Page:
The History Of Prank Calls Explained

Picture this: You're the president of a South American country, with many important matters on your plate and no time for tricks or tomfoolery. One day, you receive a phone call from someone identifying themself as your political ally, a leader of a different nation. The voice sounds exactly like the person, so you completely believe that you're actually talking to them. After the person asks about a telegram they sent to your office, you notice your conversation becoming increasingly nonsensical. Eventually, the ruse is revealed: You've actually been led on by a pair of radio presenters, who used recorded clips to make you think you were actually talking to your political ally. Your conversation abruptly ends when you hang up, likely still confused about what just transpired. That's exactly what happened to Venezuelan leader Hugo Chavez in 2003, who received a prank call from Miami and thought he was actually talking to Cuban president Fidel Castro (via BBC News).

Even in today's technologically advanced communications landscape, prank calling remains a thing. In fact, it still presents a problem in different parts of the world. For instance, the Trinidad & Tobago Guardian reports that in 2018, more than a million prank calls were made to the Trinidad and Tobago Police Services emergency hotline. Meanwhile, the Philippine government's emergency line received a staggering 2.54 million prank calls in 2019 (via

In case you were curious about how the practice of prank calling started, here's the history of prank calls, explained.

The rise of the telephone

Contrary to what you may have learned in history class, the story of the invention of the telephone isn't as simple and straightforward as it may sound. While many credit Alexander Graham Bell as the inventor of the telephone, he was actually the first person to secure the United States patent for it back in 1876, per Elon University. Technically, one can say that the first telephone was created by Antonio Meucci, an Italian inventor who developed a "basic phone" in 1849. Another instrumental figure in telephony was Charles Bourseul, a French civil engineer who had some pretty impressive ideas about how a phone would work — two decades before Bell could build his own.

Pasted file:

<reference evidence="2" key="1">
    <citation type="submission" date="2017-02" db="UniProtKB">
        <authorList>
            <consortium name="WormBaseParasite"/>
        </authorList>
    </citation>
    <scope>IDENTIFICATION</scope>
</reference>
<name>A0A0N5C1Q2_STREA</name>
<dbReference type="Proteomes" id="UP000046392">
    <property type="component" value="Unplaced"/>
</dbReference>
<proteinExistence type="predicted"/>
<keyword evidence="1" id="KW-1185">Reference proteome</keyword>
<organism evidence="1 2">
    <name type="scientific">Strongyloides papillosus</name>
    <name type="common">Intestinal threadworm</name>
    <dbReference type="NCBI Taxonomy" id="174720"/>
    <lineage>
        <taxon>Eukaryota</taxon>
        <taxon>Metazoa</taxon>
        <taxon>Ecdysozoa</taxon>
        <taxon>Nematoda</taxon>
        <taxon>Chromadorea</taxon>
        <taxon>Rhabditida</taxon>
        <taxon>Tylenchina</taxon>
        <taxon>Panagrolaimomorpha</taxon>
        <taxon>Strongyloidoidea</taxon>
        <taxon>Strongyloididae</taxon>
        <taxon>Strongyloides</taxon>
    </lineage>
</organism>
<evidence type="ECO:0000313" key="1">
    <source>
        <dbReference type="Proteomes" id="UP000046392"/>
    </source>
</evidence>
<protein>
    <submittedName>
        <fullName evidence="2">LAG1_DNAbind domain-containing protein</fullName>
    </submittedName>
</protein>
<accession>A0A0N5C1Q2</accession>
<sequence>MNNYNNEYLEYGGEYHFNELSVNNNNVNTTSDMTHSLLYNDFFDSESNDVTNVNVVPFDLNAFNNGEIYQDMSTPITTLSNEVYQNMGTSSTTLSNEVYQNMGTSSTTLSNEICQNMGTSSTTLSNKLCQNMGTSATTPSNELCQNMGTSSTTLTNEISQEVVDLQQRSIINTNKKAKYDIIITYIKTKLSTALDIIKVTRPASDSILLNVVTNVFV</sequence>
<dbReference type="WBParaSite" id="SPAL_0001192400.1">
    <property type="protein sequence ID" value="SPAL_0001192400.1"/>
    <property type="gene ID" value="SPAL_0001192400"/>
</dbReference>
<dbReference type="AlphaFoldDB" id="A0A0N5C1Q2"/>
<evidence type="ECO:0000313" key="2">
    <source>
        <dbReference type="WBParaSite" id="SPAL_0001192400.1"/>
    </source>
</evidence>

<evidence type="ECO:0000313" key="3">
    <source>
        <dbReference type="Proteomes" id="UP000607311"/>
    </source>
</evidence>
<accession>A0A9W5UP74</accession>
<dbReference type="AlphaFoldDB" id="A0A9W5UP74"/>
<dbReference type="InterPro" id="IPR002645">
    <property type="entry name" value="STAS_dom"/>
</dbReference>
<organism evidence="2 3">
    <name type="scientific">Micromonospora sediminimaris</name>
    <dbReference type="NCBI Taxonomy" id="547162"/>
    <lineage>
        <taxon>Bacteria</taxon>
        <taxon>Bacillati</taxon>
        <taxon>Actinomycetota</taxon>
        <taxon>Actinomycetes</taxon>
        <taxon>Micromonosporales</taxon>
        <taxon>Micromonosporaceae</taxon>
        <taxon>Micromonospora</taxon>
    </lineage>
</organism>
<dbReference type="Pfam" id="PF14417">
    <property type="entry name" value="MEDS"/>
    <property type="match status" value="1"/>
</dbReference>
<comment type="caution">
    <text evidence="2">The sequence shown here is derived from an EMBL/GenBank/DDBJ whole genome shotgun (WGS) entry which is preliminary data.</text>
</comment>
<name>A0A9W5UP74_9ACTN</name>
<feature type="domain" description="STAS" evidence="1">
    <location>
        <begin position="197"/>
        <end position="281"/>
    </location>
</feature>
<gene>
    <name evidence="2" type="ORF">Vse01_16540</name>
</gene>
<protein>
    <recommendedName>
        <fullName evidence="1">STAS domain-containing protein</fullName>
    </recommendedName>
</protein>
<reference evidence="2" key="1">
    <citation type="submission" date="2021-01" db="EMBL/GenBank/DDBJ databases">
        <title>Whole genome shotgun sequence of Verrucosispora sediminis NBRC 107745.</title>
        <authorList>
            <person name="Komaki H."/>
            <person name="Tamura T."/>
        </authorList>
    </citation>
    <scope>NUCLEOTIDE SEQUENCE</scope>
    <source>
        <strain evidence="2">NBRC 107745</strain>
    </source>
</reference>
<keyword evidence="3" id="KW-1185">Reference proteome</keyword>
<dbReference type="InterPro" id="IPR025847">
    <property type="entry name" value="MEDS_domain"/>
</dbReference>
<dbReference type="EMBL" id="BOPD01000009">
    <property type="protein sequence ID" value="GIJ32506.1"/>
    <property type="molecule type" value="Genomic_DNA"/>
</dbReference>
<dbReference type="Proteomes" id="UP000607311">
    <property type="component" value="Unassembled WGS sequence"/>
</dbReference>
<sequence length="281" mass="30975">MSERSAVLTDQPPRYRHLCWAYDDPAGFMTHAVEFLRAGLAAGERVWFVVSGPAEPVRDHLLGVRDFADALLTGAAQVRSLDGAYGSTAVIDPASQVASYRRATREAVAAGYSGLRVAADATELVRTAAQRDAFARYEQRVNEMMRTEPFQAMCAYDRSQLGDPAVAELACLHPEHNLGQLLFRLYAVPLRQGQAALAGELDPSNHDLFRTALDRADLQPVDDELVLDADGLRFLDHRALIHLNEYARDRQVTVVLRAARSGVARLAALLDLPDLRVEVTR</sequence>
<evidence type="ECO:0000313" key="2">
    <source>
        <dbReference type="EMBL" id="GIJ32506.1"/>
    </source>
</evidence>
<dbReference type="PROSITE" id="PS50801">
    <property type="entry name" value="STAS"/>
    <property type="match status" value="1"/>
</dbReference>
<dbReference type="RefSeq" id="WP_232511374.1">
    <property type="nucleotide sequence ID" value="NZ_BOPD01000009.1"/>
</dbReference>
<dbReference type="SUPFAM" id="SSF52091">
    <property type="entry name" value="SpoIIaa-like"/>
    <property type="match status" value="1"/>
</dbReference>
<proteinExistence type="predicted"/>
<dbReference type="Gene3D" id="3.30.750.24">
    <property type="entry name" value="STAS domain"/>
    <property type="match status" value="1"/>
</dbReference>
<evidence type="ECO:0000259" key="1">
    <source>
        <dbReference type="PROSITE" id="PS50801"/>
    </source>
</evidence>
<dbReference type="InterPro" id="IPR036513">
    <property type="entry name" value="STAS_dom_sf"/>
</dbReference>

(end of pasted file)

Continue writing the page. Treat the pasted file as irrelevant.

Regardless, it was Bell whose name had come to be associated with the telephone, and with good reason. Thirty-two years after the construction of the first telephone line in 1878, the number of phones in the telephone system Bell and his men built swelled to 5.8 million. It is said that by the 1920s, the majority of middle-class families had telephones at home, reports The Atlantic.

However, with the meteoric rise in popularity of the telephone came a brand-new pastime for naughty youngsters, most of whom were age 11 to 15: prank calling. As Marilyn Jorgensen wrote in a 1984 paper published in Western Folklore, because of how phones were regarded as serious business by adults, their children found them particularly easy to prank.

Why do people make prank calls in the first place?

Youth Law Australia provides a simple, straightforward definition for the term "prank call." Also called a hoax call or nuisance call, it is "a type of practical joke over the telephone." It's not surprising that some people may see prank calling as juvenile behavior, given how it's mostly adolescents who are known to participate in the activity (per The Atlantic). However, it does raise the question of how the idea came about, why it seems so appealing for a certain age range, and why anyone thought it would be a good idea in the first place.